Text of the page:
Emergency and Critical Care
Cancer patients need to have someone standing by day or night, rain or shine, in case the unexpected happens. Fortunately, we have a team of the most highly trained specialists in emergency and critical care at each of our three hospitals. If the unexpected happens, we are here for you.

What Is A Veterinary Oncologist?

A board certified veterinary oncologist is a veterinary internal medicine specialist who has also obtained additional training in veterinary oncology. A veterinary oncologist has specialized knowledge in the diagnosis of cancer, the staging of tumors, the development of treatment plans, and the administration of chemotherapy.

When your pet is faced with cancer, a veterinary oncologist will typically work in concert with your pet's general practitioner veterinarian in order to obtain the best possible medical outcome for your pet. A veterinary oncologist can help your pet by developing treatment plans that incorporate one or all of the following options:

  • Surgery
  • Chemotherapy
  • Immunotherapy

While your general practitioner veterinarian can diagnose and treat many health problems, certain diseases like cancer require the care of a doctor who has had specialized, intensive training in veterinary oncology.

Why Does My Pet Need A Veterinary Oncologist?

Just as in humans, a pet with cancer typically needs the help of an oncologist to help diagnose and treat the disease. Veterinary oncologists determine the most appropriate course of treatment and coordinate the treatment program for pets with cancer. They also frequently serve as consultants to veterinarians in private practice to ensure that their patients receive the best treatment possible for their cancer.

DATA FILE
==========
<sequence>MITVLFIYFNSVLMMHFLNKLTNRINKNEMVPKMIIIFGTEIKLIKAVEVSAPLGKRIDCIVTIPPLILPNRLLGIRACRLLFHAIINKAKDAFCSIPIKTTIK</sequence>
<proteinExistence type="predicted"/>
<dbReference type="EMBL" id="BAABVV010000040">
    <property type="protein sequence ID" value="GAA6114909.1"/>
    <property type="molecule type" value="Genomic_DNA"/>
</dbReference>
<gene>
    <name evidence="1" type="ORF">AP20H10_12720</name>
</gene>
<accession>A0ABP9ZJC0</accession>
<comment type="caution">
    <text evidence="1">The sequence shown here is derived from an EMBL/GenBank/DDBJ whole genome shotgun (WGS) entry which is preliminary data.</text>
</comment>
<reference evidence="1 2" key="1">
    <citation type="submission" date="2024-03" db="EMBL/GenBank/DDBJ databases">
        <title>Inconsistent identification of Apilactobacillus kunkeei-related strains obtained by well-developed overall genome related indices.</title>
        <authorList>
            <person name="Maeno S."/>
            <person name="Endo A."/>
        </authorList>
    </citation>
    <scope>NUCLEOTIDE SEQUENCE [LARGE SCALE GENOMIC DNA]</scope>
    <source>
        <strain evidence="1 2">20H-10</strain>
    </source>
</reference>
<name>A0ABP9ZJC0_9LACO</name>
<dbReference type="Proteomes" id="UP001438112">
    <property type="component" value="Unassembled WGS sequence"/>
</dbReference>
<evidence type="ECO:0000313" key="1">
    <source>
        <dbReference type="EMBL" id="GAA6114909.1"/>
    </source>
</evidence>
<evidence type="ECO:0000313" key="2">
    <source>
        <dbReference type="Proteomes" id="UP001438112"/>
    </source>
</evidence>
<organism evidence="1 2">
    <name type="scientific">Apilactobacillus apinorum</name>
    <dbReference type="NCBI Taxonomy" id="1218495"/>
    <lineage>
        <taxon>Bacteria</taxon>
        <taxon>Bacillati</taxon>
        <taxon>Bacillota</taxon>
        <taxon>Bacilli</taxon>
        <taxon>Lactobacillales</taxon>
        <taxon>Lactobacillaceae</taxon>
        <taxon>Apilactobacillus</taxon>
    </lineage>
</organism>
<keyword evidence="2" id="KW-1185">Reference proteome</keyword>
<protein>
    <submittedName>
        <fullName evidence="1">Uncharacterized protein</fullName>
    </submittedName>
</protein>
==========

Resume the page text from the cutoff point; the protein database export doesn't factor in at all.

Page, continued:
You can be assured that a veterinarian who refers you and your pet to a veterinary oncologist is one who is caring and committed to ensuring that your pet receives the highest standard of medical care for his or her illness.

While in some cases, your veterinarian may be able to simply consult with the veterinary oncologist about your pet's care, in other cases it is necessary to actually refer you and your pet to the veterinary oncologist for more advanced diagnostics and treatment. Board-certified veterinary internists/oncologists may also have access to specialized diagnostic or treatment tools that a general practitioner veterinarian may not have.

My Pet Has Cancer. Now What?

Cancer does appear to be becoming more common in pets, most likely because they are simply living longer. The most important point to realize about this dreaded disease, however, is that just as in people, many forms of the disease can be easily treated, managed, and even cured. Early detection and specialized care are leading to increased survival and cure rates in almost all the types of cancers that afflict pets.

From surgery to chemotherapy to radiation therapy, veterinary cancer specialists can offer your pet the very latest diagnostic and treatment options and the best chance of survival. With optimal treatment, cancer in many cases simply becomes another manageable chronic disease.

If your pet is diagnosed with cancer, it is important not to become overwhelmed. Ask your veterinarian to write down the most important points for you to review later. Although the disease is serious, treatment decisions generally do not need to be made quickly. If your pet is diagnosed with cancer, however, you will either want to have your general practice veterinarian work in consultation with a veterinary oncologist, or be referred to one of these specialists for your pet's treatment.

Veterinary oncologists typically treat:

  • Common Cancers
  • Skin tumors
  • Mammary tumors
  • Lymphosarcoma
  • Endocrine tumors
  • Osteosarcoma
  • Hemangiosarcoma

Will My Regular Veterinarian Still Be Involved?

In most cases, your regular veterinarian will still supervise your pet's veterinary care and will work in tandem with the veterinary oncologist, veterinary radiation oncologist, and any other members of your pet's veterinary health care team.

Did You Know?

Dogs and cats have higher age adjusted incidence rates for many kinds of cancers than do humans. For example, dogs are 35 times more likely to get skin cancer than are humans. They suffer from 8 times the amount of bone cancer and 4 times the amount of breast cancer. However, humans are more likely to get lung and stomach cancers than pets

Our Oncology Services

Bone Marrow Aspirate
Bone Marrow Transplant
Cancer Education
Cancer Staging

Looking for The Referral Form?

Loading... Please wait